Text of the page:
Tag Archives: agile

Not upheld and partially upheld complaints: Getting to grips with complicated situations

Not upheld and partially upheld complaints usually occur when dealing with complicated situations. How can boards and staff ensure that the process is fit for purpose and built around the complainant? Dyfrig Williams and Ena Lloyd reflect on learning from the Good Practice Exchange’s Complaints Seminar.

Back in June we held a seminar on Embracing Complaints. The reason why we wanted to hold the seminar in the first instance was following a discussion with Nick Bennett, the Public Services Ombudsman for Wales. We got talking about the increasing number of complaints that they have been receiving, which led to Nick making a great presentation at the event on the cause of this and why the number of complaints are set to rise even further. It’s well worth having a look at the Storify for an overview of Nick’s points.

An image of Chris Bolton's Tweet, which shows the increasing trend of complaints to the Public Service Ombudsman for Waqles over the last five yearsJane Dale, Head of Organisational Learning at Aneurin Bevan University Health Board raised an interesting question at the event about not upheld and partially upheld complaints. Where a Health body believes that the correct care has been delivered but the patient feels that they had a bad experience, feeding the information back to a disappointed complainant can be challenging. It can also be difficult to present the information effectively to Board members to encourage strategic improvement. Do boards find it difficult to deliver improvement when the learning may be around soft skills instead of hard processes? It can be difficult to apply that learning and put it into practice across an organisation when it’s not in a binary context of right and wrong.

For example following an investigation it may be found that the correct clinical course was followed however the patient may feel that the communication / explanations were poor. Staff on interview may state that they made every effort to explain the situation however the patient remains unhappy. The challenge is whether to classify this as a complaint that is not not upheld and to explain why or to classify it as partially upheld. If it is classified as not upheld the patient continues to feel aggrieved and not listened to. To uphold it implies something was wrong and staff find that difficult if they have made every effort to communicate with the patient.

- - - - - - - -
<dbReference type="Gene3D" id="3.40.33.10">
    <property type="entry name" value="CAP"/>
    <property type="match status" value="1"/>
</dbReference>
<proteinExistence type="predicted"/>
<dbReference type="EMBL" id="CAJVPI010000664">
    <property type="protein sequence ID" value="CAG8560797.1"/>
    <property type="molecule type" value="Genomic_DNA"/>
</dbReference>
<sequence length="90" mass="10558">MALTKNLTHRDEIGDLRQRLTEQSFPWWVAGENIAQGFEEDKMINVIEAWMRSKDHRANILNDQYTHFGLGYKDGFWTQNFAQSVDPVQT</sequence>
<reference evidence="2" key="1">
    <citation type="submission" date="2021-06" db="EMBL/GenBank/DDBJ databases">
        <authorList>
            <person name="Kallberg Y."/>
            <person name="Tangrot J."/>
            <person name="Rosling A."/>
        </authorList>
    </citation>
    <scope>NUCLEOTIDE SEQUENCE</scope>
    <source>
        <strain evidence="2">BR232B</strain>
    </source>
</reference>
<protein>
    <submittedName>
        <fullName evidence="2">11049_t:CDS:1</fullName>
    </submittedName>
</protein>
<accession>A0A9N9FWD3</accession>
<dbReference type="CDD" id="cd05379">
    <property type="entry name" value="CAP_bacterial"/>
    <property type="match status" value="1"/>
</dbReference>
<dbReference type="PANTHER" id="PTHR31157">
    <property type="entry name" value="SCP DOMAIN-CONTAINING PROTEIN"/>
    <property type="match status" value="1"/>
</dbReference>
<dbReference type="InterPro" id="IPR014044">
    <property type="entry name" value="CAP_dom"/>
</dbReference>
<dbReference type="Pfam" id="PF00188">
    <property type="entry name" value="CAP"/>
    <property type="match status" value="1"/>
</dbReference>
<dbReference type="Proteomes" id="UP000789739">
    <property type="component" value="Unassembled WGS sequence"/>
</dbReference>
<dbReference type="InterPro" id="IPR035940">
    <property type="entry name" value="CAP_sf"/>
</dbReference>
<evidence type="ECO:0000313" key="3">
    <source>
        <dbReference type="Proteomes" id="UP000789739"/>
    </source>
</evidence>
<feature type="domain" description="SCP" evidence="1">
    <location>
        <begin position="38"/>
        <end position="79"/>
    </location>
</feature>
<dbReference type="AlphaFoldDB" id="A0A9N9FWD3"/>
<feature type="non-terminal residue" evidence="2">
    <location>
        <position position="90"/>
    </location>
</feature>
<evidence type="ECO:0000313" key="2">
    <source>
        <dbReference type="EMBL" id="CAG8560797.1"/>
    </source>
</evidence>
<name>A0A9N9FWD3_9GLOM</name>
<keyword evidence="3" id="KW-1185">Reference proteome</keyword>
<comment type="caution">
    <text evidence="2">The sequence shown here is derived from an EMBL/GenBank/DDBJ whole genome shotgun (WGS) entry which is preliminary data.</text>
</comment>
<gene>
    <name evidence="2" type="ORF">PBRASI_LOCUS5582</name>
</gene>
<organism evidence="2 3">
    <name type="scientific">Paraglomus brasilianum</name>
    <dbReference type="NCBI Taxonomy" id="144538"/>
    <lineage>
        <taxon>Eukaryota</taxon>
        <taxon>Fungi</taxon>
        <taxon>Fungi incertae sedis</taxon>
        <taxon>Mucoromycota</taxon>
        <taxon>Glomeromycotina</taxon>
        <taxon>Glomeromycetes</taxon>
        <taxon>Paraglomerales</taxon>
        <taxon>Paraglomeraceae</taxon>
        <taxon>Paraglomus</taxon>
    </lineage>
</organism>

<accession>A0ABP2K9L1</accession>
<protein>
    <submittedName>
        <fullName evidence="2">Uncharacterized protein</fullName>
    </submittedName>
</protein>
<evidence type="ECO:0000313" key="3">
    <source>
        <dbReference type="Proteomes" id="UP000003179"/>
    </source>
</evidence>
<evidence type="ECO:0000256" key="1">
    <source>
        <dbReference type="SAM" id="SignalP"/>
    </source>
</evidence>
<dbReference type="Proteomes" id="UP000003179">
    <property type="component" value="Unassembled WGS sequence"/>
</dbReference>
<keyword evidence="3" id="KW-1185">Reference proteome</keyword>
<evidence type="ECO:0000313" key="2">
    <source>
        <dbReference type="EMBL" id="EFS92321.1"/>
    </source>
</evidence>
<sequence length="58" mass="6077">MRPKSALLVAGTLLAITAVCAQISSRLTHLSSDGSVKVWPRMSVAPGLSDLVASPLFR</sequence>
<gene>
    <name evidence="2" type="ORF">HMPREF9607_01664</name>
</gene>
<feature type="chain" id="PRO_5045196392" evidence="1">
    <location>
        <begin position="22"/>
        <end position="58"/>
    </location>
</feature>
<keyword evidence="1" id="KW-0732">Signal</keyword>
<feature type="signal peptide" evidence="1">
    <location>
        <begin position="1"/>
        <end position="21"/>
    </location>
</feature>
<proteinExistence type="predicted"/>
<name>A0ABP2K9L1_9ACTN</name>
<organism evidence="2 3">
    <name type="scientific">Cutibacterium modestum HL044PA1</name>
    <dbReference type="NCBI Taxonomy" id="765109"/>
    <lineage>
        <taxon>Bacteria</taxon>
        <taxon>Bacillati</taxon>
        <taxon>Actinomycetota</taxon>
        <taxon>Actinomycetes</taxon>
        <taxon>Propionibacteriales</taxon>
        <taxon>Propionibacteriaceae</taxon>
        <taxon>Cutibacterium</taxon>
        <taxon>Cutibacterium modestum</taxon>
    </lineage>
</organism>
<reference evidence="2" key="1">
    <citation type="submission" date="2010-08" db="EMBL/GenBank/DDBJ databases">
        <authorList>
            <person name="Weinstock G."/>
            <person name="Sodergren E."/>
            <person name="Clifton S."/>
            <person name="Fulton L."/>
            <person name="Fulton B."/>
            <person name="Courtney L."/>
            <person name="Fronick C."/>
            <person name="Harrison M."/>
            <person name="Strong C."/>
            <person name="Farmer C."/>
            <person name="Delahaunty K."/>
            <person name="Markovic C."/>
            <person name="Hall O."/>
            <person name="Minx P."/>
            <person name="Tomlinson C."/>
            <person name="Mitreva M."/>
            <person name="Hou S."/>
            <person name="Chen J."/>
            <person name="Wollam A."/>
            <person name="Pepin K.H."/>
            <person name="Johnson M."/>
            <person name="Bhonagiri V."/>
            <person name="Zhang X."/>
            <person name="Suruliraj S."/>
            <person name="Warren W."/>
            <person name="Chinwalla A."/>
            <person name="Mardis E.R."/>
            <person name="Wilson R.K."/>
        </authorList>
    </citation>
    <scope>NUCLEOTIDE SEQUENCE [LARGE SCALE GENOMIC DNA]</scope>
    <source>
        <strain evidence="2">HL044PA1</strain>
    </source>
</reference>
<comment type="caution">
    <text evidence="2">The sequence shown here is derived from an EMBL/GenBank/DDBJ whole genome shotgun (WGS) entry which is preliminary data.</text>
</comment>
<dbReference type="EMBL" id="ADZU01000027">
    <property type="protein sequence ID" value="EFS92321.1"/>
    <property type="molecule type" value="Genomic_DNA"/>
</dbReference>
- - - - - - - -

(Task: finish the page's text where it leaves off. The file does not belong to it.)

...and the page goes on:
Nick Bennett added, ‘if in doubt go for the learning point rather than the tick in the box’

Complex and complicated situations

Public services are delivered in complex environments. Simple processes may work for relatively straightforward issues, however when feelings and viewpoints are brought into the equation, no process can give simply black or white answers when there are shades of grey.

An image of the Cynefin Framework, which shows good practice should be shared in complicated situationsThe Good Practice Exchange’s work fits with the rationale of the Cynefin Framework. You may notice that we never use the term ‘Best Practice’. That’s because it implies that there’s one right way of doing things that will work for every situation. This may work in a manufacturing environment, but when the relationship between cause and effect is muddy like it is in complicated environments like public service provision, a simple one size fits all response is unlikely to work.

So how does an organisation develop and manage a complaints process when feelings and viewpoints need to be taken into account? The danger with any policy or process is that once it’s formed, it sits on the shelf without being put into practice. So success lies in making the document a living, breathing thing that is continuously updated and improved based on practice and experience. There may be lessons that can be learnt from Digital Design principles in terms of working iteratively. Principle five of the Government Digital Service Design Principles says: